Let’s face it: There’s no such thing as a conflict-free office. We fight at work.
We disagree about how to implement a new IT system. We battle over which strategy to pursue. We engage in turf wars about who gets to lead
the website redesign project. And sometimes, we just act like passive-aggressive jerks toward one another.
And as uncomfortable and draining as conflict can be,conflict in and of itself isn’t really the problem.
It’s how we handle it that matters.
The Benefits of Conflict
Luckily, however, when handled well, conflict can have positive outcomes: It can help you be more creative,spark new ideas, and even strengthen bonds with your coworkers.
“Conflict allows the team to come to terms with difficult situations, to synthesize diverse perspectives, and to make sure solutions are well thought out. Conflict is uncomfortable, but it is the source of true innovation and also a critical process in identifying and mitigating risks”
Here are some of the specific benefits:
Better work outcomes:
When you and your coworkers push one another to continuously ask if there’s a better approach, that creative friction is likely to lead to new solutions.
Opportunity to learn and grow:
As uncomfortable as it may feel when someone challenges your ideas, it’s an opportunity to learn. You gain experience from incorporating feedback, try new things,and evolve as a manager. When a peer criticizes you out after an important presentation because you didn’t give her team credit for their work, the words may sting, but you’re more likely to think through everyone’s perspectives before preparing your next talk.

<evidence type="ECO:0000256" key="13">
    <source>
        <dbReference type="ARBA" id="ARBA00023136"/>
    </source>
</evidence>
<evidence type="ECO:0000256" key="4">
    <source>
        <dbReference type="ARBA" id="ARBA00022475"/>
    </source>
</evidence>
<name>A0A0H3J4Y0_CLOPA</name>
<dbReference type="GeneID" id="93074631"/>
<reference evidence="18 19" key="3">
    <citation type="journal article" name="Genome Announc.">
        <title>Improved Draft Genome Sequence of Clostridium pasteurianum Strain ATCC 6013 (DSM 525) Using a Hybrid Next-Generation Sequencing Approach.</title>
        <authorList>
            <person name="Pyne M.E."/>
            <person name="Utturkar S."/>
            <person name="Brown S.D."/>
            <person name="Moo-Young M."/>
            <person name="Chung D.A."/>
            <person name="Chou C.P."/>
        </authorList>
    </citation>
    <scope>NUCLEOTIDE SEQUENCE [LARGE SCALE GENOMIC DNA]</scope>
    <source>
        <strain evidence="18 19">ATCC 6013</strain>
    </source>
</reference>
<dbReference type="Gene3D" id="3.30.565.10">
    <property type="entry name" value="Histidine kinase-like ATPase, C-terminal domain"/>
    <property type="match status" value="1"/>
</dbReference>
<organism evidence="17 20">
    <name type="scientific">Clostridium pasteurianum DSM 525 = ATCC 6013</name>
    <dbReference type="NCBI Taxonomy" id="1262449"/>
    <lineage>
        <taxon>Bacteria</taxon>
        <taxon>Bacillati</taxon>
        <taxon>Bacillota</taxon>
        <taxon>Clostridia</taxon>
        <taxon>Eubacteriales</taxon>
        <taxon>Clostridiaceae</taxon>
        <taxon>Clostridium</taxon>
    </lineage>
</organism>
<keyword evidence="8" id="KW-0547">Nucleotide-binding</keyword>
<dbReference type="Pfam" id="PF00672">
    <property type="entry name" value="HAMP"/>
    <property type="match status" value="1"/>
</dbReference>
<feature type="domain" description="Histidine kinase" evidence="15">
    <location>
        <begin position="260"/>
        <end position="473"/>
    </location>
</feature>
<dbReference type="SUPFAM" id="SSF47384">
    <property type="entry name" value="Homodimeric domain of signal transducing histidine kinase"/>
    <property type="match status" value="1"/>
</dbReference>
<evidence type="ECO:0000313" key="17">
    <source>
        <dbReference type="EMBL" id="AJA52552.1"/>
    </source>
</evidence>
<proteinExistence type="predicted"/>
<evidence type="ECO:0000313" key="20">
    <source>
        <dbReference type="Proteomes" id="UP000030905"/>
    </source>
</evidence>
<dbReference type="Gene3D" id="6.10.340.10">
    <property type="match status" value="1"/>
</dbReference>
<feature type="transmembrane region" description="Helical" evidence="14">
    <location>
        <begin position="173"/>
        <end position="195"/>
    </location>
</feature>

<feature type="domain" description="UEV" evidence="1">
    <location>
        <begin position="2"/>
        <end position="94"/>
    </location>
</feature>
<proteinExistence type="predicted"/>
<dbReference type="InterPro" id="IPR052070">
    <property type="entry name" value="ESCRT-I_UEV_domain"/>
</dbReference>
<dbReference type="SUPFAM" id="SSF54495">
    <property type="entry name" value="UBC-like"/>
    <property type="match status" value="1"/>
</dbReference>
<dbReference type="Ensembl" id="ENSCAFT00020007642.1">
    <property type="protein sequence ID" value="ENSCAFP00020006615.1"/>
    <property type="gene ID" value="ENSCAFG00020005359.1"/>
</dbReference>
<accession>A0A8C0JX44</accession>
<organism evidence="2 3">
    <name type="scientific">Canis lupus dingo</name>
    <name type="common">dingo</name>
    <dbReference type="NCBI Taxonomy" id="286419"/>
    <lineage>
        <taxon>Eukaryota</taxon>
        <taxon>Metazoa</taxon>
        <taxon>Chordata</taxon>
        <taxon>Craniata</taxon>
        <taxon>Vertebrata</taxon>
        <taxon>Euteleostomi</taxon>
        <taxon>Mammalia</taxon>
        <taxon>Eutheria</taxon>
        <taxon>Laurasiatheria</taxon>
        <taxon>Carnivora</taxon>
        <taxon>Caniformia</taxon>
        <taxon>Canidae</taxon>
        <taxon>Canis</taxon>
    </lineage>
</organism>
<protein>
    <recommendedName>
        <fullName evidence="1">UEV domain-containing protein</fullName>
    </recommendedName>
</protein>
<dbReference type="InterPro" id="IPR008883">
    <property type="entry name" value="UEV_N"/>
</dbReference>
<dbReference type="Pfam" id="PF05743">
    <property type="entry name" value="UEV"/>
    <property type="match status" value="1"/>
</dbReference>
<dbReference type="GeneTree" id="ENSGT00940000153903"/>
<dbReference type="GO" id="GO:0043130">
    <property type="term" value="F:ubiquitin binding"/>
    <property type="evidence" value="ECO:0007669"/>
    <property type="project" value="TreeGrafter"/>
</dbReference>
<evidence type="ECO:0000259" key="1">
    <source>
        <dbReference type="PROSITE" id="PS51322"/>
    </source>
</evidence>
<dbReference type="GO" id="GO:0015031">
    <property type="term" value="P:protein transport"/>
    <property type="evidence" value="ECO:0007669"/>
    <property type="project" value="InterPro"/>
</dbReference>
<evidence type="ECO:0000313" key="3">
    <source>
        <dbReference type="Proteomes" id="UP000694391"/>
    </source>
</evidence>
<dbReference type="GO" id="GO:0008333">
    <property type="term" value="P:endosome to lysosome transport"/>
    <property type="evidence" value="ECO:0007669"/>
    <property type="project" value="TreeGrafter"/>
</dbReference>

By working through conflict together, you’ll feel closer to the people around you and gain a better understanding of what matters to them and how they prefer to work.You’ll also set an important precedent: that it’s possible to have “good” fights and then move on.
When you’re not afraid to constructively disagree, or even fight, about issues at work, you’re likely to be happier to go to the office, be satisfied with what you accomplish, and enjoy interactions with your colleagues.
Various sources of conflict
There are four main types: relationship (a personal disagreement), task (disagreement over what the goal is), process (disagreement over the means or process for achieving a goal), and status (disagreement over
your standing in a group).
The second piece of information you need is to understand your options Generally speaking, there are four from which to choose when confronting a conflict.
The first,which is more common than you might think, is to do
nothing. You don’t say anything to your colleague, you
let the comment go, or you simply walk away and go on
as if the conflict hasn’t happened.
The second option is to address the conflict, but indirectly. Instead of talking
through what’s going on with your coworker, you might involve your boss or a third party, or hint at the conflict without ever candidly naming it. This option is more common in cultures such as in India, where saving face
The third option is to address the conflict directly.
The final option—and typically your last resort—is to exit the relationship.
There are generally two types of people: those who gravitate toward conflict and those who want to take cover under their desks whenever
Avoiders tend to shy away or even hide from disagreements.
Seekers are more eager to engage in conflict when it arises (or even find ways to create it).
Hope I have been able to explain what conflict is all about. I shall be discussing conflict management in my upcoming blogs.